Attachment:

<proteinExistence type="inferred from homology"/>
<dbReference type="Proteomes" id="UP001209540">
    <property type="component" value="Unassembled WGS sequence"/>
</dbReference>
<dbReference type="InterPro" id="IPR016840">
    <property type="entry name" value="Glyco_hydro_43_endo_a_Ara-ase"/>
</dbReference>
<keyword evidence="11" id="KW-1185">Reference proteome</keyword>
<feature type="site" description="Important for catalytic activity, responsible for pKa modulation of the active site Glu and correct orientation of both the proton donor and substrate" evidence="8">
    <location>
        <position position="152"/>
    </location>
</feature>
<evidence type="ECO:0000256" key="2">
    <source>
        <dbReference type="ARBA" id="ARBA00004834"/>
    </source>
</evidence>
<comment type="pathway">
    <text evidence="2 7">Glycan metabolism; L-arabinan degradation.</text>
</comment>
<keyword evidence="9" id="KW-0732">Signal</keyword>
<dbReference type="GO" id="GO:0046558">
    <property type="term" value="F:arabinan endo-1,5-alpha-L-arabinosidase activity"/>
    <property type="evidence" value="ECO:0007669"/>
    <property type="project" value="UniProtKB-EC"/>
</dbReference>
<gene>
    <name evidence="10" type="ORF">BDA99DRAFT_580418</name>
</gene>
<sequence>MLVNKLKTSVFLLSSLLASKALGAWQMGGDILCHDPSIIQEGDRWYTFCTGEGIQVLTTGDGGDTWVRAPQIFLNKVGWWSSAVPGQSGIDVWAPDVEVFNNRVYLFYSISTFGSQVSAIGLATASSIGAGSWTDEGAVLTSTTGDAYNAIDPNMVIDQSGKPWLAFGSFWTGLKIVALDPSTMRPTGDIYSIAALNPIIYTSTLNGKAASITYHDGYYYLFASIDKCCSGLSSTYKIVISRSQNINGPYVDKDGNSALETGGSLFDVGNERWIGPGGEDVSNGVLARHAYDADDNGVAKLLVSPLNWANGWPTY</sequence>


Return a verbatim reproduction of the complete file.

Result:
<proteinExistence type="inferred from homology"/>
<dbReference type="Proteomes" id="UP001209540">
    <property type="component" value="Unassembled WGS sequence"/>
</dbReference>
<dbReference type="InterPro" id="IPR016840">
    <property type="entry name" value="Glyco_hydro_43_endo_a_Ara-ase"/>
</dbReference>
<keyword evidence="11" id="KW-1185">Reference proteome</keyword>
<feature type="site" description="Important for catalytic activity, responsible for pKa modulation of the active site Glu and correct orientation of both the proton donor and substrate" evidence="8">
    <location>
        <position position="152"/>
    </location>
</feature>
<evidence type="ECO:0000256" key="2">
    <source>
        <dbReference type="ARBA" id="ARBA00004834"/>
    </source>
</evidence>
<comment type="pathway">
    <text evidence="2 7">Glycan metabolism; L-arabinan degradation.</text>
</comment>
<keyword evidence="9" id="KW-0732">Signal</keyword>
<dbReference type="GO" id="GO:0046558">
    <property type="term" value="F:arabinan endo-1,5-alpha-L-arabinosidase activity"/>
    <property type="evidence" value="ECO:0007669"/>
    <property type="project" value="UniProtKB-EC"/>
</dbReference>
<gene>
    <name evidence="10" type="ORF">BDA99DRAFT_580418</name>
</gene>
<sequence>MLVNKLKTSVFLLSSLLASKALGAWQMGGDILCHDPSIIQEGDRWYTFCTGEGIQVLTTGDGGDTWVRAPQIFLNKVGWWSSAVPGQSGIDVWAPDVEVFNNRVYLFYSISTFGSQVSAIGLATASSIGAGSWTDEGAVLTSTTGDAYNAIDPNMVIDQSGKPWLAFGSFWTGLKIVALDPSTMRPTGDIYSIAALNPIIYTSTLNGKAASITYHDGYYYLFASIDKCCSGLSSTYKIVISRSQNINGPYVDKDGNSALETGGSLFDVGNERWIGPGGEDVSNGVLARHAYDADDNGVAKLLVSPLNWANGWPTY</sequence>